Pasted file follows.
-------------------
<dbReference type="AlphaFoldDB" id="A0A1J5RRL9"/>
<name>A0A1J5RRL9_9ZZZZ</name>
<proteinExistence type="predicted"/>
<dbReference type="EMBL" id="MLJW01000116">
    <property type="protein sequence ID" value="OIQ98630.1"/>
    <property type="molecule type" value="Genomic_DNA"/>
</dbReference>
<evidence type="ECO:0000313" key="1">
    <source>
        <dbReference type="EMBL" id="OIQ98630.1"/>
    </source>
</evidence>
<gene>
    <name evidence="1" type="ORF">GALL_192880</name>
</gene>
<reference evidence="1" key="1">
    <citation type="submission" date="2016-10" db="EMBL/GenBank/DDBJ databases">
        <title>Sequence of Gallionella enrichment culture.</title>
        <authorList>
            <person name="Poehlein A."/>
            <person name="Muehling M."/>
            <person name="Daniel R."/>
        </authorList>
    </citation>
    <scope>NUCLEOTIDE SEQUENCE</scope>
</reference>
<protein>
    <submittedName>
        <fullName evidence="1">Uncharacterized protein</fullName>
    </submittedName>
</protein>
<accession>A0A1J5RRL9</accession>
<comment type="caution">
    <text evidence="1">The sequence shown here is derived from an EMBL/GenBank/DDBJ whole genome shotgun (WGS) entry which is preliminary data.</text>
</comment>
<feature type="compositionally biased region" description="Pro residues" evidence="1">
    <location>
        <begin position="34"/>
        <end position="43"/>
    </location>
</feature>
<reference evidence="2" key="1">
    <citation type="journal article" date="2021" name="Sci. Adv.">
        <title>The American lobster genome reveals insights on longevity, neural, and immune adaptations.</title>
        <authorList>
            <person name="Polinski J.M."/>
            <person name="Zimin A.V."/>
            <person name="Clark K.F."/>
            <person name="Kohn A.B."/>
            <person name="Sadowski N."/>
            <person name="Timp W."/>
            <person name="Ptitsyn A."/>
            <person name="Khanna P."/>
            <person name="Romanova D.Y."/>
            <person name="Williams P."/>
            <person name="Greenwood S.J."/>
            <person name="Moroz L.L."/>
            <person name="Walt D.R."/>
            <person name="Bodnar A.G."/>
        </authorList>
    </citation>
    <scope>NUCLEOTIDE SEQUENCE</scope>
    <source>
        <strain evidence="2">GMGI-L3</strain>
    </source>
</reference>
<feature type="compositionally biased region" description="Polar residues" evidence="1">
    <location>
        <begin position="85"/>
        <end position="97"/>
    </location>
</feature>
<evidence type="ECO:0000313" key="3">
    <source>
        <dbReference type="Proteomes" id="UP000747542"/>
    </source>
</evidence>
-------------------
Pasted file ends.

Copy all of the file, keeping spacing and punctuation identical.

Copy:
<dbReference type="AlphaFoldDB" id="A0A1J5RRL9"/>
<name>A0A1J5RRL9_9ZZZZ</name>
<proteinExistence type="predicted"/>
<dbReference type="EMBL" id="MLJW01000116">
    <property type="protein sequence ID" value="OIQ98630.1"/>
    <property type="molecule type" value="Genomic_DNA"/>
</dbReference>
<evidence type="ECO:0000313" key="1">
    <source>
        <dbReference type="EMBL" id="OIQ98630.1"/>
    </source>
</evidence>
<gene>
    <name evidence="1" type="ORF">GALL_192880</name>
</gene>
<reference evidence="1" key="1">
    <citation type="submission" date="2016-10" db="EMBL/GenBank/DDBJ databases">
        <title>Sequence of Gallionella enrichment culture.</title>
        <authorList>
            <person name="Poehlein A."/>
            <person name="Muehling M."/>
            <person name="Daniel R."/>
        </authorList>
    </citation>
    <scope>NUCLEOTIDE SEQUENCE</scope>
</reference>
<protein>
    <submittedName>
        <fullName evidence="1">Uncharacterized protein</fullName>
    </submittedName>
</protein>
<accession>A0A1J5RRL9</accession>
<comment type="caution">
    <text evidence="1">The sequence shown here is derived from an EMBL/GenBank/DDBJ whole genome shotgun (WGS) entry which is preliminary data.</text>
</comment>
<feature type="compositionally biased region" description="Pro residues" evidence="1">
    <location>
        <begin position="34"/>
        <end position="43"/>
    </location>
</feature>
<reference evidence="2" key="1">
    <citation type="journal article" date="2021" name="Sci. Adv.">
        <title>The American lobster genome reveals insights on longevity, neural, and immune adaptations.</title>
        <authorList>
            <person name="Polinski J.M."/>
            <person name="Zimin A.V."/>
            <person name="Clark K.F."/>
            <person name="Kohn A.B."/>
            <person name="Sadowski N."/>
            <person name="Timp W."/>
            <person name="Ptitsyn A."/>
            <person name="Khanna P."/>
            <person name="Romanova D.Y."/>
            <person name="Williams P."/>
            <person name="Greenwood S.J."/>
            <person name="Moroz L.L."/>
            <person name="Walt D.R."/>
            <person name="Bodnar A.G."/>
        </authorList>
    </citation>
    <scope>NUCLEOTIDE SEQUENCE</scope>
    <source>
        <strain evidence="2">GMGI-L3</strain>
    </source>
</reference>
<feature type="compositionally biased region" description="Polar residues" evidence="1">
    <location>
        <begin position="85"/>
        <end position="97"/>
    </location>
</feature>
<evidence type="ECO:0000313" key="3">
    <source>
        <dbReference type="Proteomes" id="UP000747542"/>
    </source>
</evidence>